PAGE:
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Former US diplomats warn of Hong Kong ‘erosion’ over crisis in open letter to CY

PUBLISHED : Saturday, 04 October, 2014, 9:47pm
UPDATED : Saturday, 04 October, 2014, 9:47pm

Several former US Consuls General to Hong Kong have tonight written an open letter to Chief Executive Leung Chun-ying.

In it they say they want to show their support for dialogue between pro-democracy demonstrators and the government and express their hope that the people of Hong Kong will work out election procedures that “better meet the needs of your great city”.

Here is the full text of the letter:

To the Honorable C.Y. Leung

Hong Kong, China

We are writing to you based on decades of inestimable interest and admiration for Hong Kong. We have loved the city, admired its citizens and promoted its vital role for business, culture and commerce for Asia and for China. Over the years, we’ve seen the buildings get taller and the harbour get smaller, and lived the exciting energy of one of the world’s greatest cities. We have seen the benefits of Hong Kong’s free markets, rule of law, civil discourse and people for China and the region. While we are Americans and write to you in our private capacity, we suggest that our views reflect the sentiments of the millions of traders, bankers, lawyers, sales teams, accountants, creative artists, film producers, bartenders and ordinary foreigners who have made Hong Kong their home at one moment or another in their lives.

We ask you, as the one person in your role as Chief Executive who can do so, to move to the forefront of efforts to settle the current dispute peacefully according to the terms of the Basic Law, the foundation of Hong Kong’s governance and status. The Basic Law embodies the ideas of peaceful evolution, self-administration and one country/two systems of Deng Xiaoping. Article 45 of the Basic Law says: “the ultimate aim is the selection of the Chief Executive by universal suffrage upon nomination by a broadly representative nominating committee in accordance with democratic procedures.”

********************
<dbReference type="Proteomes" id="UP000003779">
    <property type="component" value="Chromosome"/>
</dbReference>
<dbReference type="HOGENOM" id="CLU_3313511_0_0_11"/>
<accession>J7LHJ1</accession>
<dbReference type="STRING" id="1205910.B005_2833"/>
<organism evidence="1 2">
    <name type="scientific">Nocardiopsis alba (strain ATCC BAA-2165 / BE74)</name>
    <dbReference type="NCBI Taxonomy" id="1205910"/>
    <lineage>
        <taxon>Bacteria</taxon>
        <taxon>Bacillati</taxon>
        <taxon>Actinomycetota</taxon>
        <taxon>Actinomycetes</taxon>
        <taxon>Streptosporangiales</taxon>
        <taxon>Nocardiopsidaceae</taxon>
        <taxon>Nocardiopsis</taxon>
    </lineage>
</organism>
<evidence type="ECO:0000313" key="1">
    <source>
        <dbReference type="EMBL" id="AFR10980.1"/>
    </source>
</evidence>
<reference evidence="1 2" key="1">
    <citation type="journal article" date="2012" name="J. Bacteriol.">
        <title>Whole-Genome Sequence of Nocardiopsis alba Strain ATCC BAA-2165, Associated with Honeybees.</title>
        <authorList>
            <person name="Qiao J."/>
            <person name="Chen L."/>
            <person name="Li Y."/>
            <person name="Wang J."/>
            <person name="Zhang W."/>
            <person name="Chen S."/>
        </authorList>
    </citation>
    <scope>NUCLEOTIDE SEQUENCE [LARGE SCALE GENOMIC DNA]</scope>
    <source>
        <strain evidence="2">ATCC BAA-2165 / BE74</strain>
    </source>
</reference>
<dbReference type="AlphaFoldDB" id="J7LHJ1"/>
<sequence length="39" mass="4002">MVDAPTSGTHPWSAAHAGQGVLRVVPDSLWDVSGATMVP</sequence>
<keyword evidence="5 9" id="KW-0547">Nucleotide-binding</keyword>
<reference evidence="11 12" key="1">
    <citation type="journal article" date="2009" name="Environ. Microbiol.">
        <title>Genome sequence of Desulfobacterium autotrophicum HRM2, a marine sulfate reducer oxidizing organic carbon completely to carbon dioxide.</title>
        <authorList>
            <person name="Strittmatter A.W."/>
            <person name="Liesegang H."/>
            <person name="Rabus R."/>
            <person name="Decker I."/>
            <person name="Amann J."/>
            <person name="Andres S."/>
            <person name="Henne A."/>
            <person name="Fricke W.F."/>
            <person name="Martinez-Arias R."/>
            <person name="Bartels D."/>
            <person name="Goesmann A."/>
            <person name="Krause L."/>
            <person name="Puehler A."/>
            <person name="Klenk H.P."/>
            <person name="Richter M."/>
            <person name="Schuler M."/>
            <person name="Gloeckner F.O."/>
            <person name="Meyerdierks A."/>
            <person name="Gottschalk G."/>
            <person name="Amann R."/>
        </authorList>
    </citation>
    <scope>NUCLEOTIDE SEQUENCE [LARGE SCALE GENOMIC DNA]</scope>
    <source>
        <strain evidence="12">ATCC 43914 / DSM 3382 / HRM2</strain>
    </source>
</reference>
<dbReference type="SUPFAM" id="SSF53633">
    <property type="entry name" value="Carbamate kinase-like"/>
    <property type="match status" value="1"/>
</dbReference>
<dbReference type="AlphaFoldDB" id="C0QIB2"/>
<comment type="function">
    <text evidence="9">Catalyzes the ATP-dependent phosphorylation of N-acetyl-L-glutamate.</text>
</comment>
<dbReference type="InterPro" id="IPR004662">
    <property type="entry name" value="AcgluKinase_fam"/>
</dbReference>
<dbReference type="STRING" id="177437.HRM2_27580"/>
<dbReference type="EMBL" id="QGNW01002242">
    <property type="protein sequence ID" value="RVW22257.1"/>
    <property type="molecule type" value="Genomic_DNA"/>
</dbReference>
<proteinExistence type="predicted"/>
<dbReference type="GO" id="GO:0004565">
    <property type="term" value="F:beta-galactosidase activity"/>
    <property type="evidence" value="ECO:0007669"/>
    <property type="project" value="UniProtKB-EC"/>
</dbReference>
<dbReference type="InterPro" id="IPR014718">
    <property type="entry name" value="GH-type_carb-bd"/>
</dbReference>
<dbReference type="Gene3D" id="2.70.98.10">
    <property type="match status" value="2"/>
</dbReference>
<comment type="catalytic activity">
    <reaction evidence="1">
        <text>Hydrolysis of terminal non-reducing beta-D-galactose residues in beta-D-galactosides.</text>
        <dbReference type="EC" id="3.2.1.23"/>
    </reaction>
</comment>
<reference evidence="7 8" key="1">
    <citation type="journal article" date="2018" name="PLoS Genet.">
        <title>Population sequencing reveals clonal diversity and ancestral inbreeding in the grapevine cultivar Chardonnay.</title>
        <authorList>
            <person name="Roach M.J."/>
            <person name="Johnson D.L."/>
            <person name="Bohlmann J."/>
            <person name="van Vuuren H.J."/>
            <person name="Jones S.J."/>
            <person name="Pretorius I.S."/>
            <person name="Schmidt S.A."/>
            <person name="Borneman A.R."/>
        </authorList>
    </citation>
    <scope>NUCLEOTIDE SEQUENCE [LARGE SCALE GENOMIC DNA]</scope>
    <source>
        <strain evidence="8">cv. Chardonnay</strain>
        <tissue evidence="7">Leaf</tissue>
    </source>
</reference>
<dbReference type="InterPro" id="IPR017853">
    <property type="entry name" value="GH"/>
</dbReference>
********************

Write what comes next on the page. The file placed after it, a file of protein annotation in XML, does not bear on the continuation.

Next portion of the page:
The proposal currently on the table --that a committee like the ones who have chosen the Chief Executives so far should continue for an undefined period to choose two or three candidates under the guidance of Beijing—clearly fails to advance Hong Kong’s system toward being more broadly representative or democratic, and in tightening the nominating committee rules would seem actually to retreat from those goals.

Our perception is that the Hong Kong people, including the peaceful demonstrators, are looking for a way to take responsibility for their society and their leaders as a Special Administrative Region of China. The demonstrators in Hong Kong’s streets obviously do not understand the government’s reasons for moving so slowly toward its declared goals, nor do they perceive anything in Hong Kong’s recent history necessitating such caution.

Starting the dialogue between the demonstrators and the government is a good opening. We hope that, from this beginning, you will work out a roadmap with the Hong Kong people that shows clear progress toward the goals enunciated in the Basic Law: universal suffrage, a broadly-representative nomination and democratic procedures.

The international community was asked to endorse the agreement between the United Kingdom and China when it was registered with the United Nations. The United States added its endorsement in our Hong Kong Policy Act. Absent a new proposal, we are concerned that the foundations of this distinctive status for Hong Kong will be undercut. Even more importantly, we can see the potential for gradual erosion of the very foundations of Hong Kong’s prosperity as a globally important economic and financial centre.

Mr. Chief Executive, we respect your position as the leader of Hong Kong, responsible for effectively meshing the directions of the government in Beijing with the wishes of the people of Hong Kong, all the while furthering as much as possible the prosperity of Hong Kong and its contribution to China as a whole. We hope you will successfully resolve the current impasse in the city that we all know and love.

Sincerely,

Ambassador Richard L. Williams (US Consul General June 1990 – June 1993)

Ambassador Richard A. Boucher (US Consul General August 1996 – July 1999)

Ambassador Stephen M. Young (US Consul General March 2010 - July last year)